If you know Bobcat Goldthwait at all, chances are it’s from his role as the twitchy Zed from the Police Academy movies or from his stand up comedy specials punctuated by that voice. Yet since the early 90’s he’s shifted his focus to work behind the camera, focusing on black humor. While Goldthwait hasn’t made a full on horror film, he’s specialized in uncomfortable humor that peels away the world’s niceties and exposes dark, damaged souls. His work has been pretty brilliant so far. Not many people could find the funny in shotgunning off a baby’s face or turning a son that died from auto erotic asphyxiation into a celebrity, yet Goldthwait turns these moments into gold. His films take never play it safe, whether it be the choice to take away the mountains of cocaine that keep Robin Williams upright in order to see if he can turn in stellar work (he can) or if a town inhabited by alcoholic clowns can be funny (it most certainly can).
Goldthwait is back and making the plunge into horror, using the found footage subgenre for his story about a young vacationing couple searching for Bigfoot. The story has roots in his own past as Goldthwait admits to an obsession with cryptology since boyhood.
Perhaps it’s the reverence for the subject matter that the most striking aspect of Willow Creek is just how straight forward the film is. Willow Creek cribs its structure and look from Blair Witch Project, simply replacing the mythology of Elly Kedward with that of Sasquatch. One thing the film does improve on is the means of scenes transitioning from one to the next. As Bobcat put it in the post screening Q&A “Who are these ghouls that find these tapes of people being murdered and put the material together in such a nice way?” It’s a subtle technique but if you pick up on it you’ll appreciate what he does.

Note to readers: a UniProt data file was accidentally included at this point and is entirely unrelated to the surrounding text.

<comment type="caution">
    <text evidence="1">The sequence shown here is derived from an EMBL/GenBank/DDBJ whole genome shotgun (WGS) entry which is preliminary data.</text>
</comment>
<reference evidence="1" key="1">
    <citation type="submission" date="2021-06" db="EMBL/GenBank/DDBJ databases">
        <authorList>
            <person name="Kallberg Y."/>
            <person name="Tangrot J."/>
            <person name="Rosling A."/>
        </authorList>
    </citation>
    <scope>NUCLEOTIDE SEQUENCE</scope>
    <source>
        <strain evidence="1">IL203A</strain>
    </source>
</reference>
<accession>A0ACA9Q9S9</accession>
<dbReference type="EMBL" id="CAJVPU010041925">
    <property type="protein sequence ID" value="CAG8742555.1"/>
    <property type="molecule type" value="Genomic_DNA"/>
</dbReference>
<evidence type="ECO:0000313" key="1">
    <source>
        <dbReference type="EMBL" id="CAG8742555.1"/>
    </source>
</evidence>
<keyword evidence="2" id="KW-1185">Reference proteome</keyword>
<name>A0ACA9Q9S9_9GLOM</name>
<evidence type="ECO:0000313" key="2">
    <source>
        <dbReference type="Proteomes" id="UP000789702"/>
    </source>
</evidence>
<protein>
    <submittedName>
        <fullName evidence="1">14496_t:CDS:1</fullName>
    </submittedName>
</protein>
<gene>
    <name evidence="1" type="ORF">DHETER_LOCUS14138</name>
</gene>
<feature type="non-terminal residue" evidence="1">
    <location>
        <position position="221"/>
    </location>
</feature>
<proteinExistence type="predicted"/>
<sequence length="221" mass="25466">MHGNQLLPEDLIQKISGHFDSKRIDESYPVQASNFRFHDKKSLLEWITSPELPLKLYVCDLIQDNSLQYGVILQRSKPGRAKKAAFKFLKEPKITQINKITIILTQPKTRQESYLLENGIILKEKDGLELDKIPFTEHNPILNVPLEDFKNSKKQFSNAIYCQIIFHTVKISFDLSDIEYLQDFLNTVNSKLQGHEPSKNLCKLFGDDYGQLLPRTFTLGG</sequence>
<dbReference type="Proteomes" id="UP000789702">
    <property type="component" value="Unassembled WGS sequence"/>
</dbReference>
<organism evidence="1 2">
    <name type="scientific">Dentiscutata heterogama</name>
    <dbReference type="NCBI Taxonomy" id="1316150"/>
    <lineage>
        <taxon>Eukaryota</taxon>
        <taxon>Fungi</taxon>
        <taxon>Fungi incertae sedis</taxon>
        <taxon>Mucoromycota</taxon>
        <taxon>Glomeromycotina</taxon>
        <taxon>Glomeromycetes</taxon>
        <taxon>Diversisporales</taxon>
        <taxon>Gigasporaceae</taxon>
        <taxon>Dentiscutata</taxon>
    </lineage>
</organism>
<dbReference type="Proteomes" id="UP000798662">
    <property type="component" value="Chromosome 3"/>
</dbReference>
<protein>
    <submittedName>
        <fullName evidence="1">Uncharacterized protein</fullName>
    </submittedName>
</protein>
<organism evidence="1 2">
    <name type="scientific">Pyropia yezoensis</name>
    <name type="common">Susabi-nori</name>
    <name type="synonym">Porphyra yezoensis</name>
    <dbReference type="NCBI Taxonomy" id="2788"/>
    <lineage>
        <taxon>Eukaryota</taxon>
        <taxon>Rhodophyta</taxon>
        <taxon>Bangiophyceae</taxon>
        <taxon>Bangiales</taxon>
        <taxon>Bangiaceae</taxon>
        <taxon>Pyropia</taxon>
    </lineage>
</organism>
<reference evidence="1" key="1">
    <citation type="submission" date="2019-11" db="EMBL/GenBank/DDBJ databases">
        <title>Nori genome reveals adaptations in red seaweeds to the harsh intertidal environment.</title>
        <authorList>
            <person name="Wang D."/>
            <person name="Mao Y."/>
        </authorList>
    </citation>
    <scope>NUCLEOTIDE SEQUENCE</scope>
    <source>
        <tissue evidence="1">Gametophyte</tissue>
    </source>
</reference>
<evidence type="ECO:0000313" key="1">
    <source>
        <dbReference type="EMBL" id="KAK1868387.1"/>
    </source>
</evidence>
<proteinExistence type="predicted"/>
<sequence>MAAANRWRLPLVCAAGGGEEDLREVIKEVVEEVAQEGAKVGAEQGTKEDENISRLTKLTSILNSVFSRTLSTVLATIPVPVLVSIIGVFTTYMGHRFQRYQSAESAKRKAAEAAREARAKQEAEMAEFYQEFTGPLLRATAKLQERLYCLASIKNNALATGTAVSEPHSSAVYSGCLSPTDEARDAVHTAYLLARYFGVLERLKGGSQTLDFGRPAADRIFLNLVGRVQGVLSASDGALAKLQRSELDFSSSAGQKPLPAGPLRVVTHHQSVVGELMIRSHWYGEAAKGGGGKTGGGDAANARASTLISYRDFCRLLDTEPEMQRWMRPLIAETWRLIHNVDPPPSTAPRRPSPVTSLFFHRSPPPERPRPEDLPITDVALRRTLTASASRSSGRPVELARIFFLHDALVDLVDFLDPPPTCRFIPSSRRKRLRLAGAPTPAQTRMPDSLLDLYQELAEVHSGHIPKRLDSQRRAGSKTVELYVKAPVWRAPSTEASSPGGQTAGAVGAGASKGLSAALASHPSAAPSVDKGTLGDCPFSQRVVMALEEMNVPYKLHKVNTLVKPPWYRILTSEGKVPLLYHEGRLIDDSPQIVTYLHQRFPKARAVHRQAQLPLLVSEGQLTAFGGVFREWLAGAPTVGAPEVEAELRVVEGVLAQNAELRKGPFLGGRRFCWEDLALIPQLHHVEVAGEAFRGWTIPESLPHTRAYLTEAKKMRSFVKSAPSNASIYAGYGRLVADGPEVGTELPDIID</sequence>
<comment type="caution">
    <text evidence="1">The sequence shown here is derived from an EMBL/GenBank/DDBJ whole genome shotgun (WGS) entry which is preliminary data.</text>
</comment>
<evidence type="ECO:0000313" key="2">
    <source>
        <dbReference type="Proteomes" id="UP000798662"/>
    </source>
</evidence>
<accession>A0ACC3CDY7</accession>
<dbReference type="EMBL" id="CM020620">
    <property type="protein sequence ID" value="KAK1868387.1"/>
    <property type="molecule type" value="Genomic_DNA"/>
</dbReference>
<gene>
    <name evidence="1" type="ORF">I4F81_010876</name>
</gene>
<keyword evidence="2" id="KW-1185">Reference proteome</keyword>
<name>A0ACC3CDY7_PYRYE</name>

Willow Creek follows Jim (Bryce Johnson) and Kelly (Alexie Gilmore) as they embark on a trip to retrace the steps of Patterson and Gimlin, the pair that claim to have recorded the best known footage of Bigfoot in 1967. Kelly is the Scully of the two, gently debunking Jim’s obsession at every turn. The charm of Jim’s boyish enthusiasm wears thin as he digs in his heels and refuses to pause and consider the risks they’re taking as they press on. By the time he throws his third mini tantrum you realize they name streets after guys like him, they just all happen to be named “One Way”.
The first half of the film sets up the second, with Jim interviewing locals (real locals, not paid actors. This sets up some hilarious exchanges, such as the twenty year curator of the Bigfoot museum being a non believer. This is akin to going to a church where the priest is an atheist), hitting the local tourist traps and trying to avoid the watchful gaze of pissed off locals that want the pair to get the hell out of dodge. It’s the classic “Found Footage 101” setup yet the film injects enough humor from its leads playful chemistry and the weirdness of the surroundings that it holds your interest.
Just as Willow Creek starts to feel a bit long in the tooth Goldthwait puts together an incredible sequence, one that sucks the viewer right back into the film. Essentially, it takes Heather’s confession scene from Blair Witch and blows it out to an almost twenty minute, single take sequence. Yes, we’ve seen scenes where characters are woken up in the middle of the night but a strange noise in the distance. Goldthwait allows the crucial elements to simmer over an extended stretch of time. You see Jim wilt at the thought of realizing his lifelong dream, realizing what a folly the whole excursion has been. The terror the characters express as the clacking noises and howls come closer and closer feels genuine and exhausting. By the midpoint you’re going to feel this almost imperceptible clutching in your stomach that’s going to be outright unbearable by the time it’s over.
While much of Willow Creek feels like the best found footage film you watched circa 2007, the scene above and Goldthwait’s undeniable strength at mining humor from awful circumstances boost the film. There’s been a run on Sasquatch movies lately (including the found footage Lost Island Tapes) and the common denominator among them is their uniform awfulness. Willow Creek proves that something with an old school feel to it can seem fresh with the right tweaks, and a commitment to character.